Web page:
Jan 09, 2019

Its an insight of hardship and struggle of educated people who live in warzone and seek a better life by making a big move to another country.

Aug 23, 2018

This was an emotional and suspenseful read.

The story starts off with Fereiba's childhood and how she struggled to make her way in her new family and then later in life when she has to whisk her 3 children out of an increasing Taliban controlled country and to London, England where her family is. The struggles they increasingly face as the political climate in their country became unbearable and intense. You secretly root for them to succeed their long and difficult journey and then the heart pounding moment when the family get separated from each other..... will they be reunited?!

This book gives us a glimpse of what Afghanistan may have been like for some people before and during the Taliban rule. This was definitely an absorbing and good read, highly recommend.

Kristin Gianna Iorio Feb 26, 2018

If this book were required reading, I think a lot more people would have some much-needed compassion for refugees fleeing violence in their countries of origin.

It is a beautiful novel and will touch anyone with a beating heart.

Apr 13, 2017

Another book that relates the almost-impossible odds of obtaining freedom. Absorbing, captivating and draws one into the world of refugees. Well worth reading.

Dec 17, 2016

Good story though hard not to read into what she says about her stepmother - wasn't mean/cruel when actions show otherwise (straight out of Cinderella if you ask me), plus questions about husband lingers as in: why did Taliban take him away; more than random rounding up of male residents that is, not to mention "plans" for family to lv ultimately.

Nov 19, 2016

One can only imagine what people are going through to secure bright and safe future for their families. Very interesting and an amazing knowledge by the author of what it takes to do that.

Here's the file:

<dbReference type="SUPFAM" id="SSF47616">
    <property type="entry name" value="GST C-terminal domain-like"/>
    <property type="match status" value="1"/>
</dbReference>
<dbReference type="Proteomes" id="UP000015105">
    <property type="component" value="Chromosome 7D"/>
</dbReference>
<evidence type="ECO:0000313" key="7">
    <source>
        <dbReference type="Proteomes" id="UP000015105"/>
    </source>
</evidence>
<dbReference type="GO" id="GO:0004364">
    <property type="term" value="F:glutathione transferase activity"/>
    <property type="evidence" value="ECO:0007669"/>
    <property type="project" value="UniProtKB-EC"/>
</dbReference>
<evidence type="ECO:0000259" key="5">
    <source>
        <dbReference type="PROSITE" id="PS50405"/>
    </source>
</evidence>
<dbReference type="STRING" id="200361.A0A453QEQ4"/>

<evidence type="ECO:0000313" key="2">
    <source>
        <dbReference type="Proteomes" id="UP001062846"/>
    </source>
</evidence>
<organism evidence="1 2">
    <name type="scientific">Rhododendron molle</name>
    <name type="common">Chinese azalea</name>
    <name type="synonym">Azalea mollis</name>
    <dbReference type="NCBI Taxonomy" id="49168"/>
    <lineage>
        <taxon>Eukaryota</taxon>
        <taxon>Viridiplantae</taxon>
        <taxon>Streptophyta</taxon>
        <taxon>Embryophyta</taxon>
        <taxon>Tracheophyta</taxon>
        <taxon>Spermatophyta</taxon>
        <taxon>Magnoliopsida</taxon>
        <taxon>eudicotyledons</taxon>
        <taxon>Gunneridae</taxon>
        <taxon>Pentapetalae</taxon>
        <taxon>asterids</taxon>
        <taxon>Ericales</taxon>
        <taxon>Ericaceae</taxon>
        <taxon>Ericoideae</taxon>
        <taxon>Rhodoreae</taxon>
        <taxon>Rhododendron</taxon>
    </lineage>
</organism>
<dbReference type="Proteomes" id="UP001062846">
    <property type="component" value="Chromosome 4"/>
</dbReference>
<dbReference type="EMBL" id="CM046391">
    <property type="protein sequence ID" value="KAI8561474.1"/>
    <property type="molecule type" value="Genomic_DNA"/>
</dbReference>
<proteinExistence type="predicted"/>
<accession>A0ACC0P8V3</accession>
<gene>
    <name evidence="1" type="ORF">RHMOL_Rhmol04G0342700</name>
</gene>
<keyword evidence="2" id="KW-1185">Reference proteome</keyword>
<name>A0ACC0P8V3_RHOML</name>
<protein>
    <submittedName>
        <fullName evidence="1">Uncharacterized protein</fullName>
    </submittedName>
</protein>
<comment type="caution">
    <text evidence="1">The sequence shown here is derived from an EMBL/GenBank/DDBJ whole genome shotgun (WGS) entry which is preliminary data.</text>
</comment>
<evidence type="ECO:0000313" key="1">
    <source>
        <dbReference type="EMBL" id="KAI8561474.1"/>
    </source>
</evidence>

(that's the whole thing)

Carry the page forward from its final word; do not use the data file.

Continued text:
Jun 27, 2016

I enjoyed traveling with this family. The use of two narrators allowed the reader to get a broader view of what's going on. Unfortunately it started to drag around halfway through.

zahra88 Jan 01, 2016

This was an amazing book!!
It was beautifully written and had a powerful message.
Highly recommend!

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Jun 09, 2016

i felt like i was traveling with them,beautifull book,amazing story.

Aug 01, 2015

Freeiba, do you know what is the most beautiful word for spouse is in our language ?
what is it ?
Hamsar. think of it. " Of the same mind" That's what we are isn't it?

Aug 01, 2015

"love grows wildest in the garden of hard ship."

Aug 01, 2015

"In the valley of the blind the one eyed man is king."

Aug 01, 2015

"But love can grow even in a place where there is hardly air to breathe."

Aug 01, 2015

"the longer we waited the heavier our feet would become."

Aug 01, 2015

"grudges dont die people die."

Aug 01, 2015

"even the oldest sandals are a blessing in the desert."